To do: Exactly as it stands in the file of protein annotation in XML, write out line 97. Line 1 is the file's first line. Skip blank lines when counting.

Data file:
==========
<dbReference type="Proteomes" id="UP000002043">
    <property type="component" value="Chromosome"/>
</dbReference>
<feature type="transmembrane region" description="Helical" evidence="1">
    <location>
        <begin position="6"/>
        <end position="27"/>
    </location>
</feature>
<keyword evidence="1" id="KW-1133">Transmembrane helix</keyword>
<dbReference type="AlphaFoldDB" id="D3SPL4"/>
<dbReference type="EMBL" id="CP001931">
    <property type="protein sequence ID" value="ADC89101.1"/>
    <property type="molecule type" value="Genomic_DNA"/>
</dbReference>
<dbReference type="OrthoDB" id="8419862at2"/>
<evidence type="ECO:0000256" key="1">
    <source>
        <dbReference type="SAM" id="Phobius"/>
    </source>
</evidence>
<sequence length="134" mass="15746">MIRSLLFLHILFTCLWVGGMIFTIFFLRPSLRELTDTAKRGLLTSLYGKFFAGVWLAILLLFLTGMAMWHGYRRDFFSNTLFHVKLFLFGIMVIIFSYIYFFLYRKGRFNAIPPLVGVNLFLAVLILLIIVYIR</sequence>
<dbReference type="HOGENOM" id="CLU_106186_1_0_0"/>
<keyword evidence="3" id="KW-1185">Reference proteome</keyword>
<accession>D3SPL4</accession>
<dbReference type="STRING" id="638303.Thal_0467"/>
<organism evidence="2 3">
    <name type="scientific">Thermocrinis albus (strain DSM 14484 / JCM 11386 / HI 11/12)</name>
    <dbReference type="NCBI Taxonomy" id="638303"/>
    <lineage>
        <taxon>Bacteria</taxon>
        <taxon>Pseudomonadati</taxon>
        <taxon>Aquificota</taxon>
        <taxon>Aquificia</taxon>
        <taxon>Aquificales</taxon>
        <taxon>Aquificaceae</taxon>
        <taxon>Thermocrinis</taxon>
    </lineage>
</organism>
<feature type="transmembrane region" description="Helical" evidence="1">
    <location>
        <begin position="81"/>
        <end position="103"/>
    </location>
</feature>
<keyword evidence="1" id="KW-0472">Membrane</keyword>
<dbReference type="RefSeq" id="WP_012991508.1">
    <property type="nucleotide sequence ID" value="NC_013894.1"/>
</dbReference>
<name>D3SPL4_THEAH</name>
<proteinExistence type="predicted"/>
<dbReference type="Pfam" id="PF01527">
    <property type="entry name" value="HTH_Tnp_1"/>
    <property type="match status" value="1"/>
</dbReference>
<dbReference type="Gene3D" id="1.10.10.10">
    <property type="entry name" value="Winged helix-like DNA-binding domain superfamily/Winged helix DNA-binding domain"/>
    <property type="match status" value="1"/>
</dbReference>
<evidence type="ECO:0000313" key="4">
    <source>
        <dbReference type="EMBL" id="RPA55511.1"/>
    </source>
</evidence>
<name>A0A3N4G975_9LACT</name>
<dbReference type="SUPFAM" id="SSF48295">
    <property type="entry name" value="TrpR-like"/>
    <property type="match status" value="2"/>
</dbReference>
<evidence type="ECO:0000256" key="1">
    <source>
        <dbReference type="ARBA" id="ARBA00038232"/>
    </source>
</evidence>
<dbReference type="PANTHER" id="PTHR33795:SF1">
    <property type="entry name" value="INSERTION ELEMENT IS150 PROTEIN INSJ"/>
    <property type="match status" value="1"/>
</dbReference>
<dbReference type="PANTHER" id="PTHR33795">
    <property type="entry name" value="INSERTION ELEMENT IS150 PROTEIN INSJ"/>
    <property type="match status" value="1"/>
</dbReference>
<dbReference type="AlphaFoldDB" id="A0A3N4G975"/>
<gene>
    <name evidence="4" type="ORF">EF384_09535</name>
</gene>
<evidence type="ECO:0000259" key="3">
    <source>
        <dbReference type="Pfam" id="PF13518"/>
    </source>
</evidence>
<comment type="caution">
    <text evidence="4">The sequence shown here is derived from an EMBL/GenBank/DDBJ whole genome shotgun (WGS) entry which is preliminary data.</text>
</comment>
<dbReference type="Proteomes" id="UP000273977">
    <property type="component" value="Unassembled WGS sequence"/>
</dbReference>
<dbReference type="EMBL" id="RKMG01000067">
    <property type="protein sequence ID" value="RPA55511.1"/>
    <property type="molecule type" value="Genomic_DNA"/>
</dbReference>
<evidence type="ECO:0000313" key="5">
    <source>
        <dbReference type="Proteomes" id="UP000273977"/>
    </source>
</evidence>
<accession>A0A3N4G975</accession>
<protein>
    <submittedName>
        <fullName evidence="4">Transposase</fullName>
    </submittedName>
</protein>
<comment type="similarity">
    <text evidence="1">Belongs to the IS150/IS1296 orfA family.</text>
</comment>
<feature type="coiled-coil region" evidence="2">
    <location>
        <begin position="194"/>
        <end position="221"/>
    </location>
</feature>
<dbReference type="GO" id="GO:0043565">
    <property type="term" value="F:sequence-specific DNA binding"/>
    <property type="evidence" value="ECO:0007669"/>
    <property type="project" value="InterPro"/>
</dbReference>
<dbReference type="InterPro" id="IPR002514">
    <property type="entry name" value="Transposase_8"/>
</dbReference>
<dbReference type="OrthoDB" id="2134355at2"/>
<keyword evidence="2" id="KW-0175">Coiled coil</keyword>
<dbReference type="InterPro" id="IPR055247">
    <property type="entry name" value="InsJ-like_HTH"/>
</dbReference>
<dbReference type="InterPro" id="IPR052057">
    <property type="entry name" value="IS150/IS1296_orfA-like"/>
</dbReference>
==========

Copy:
</dbReference>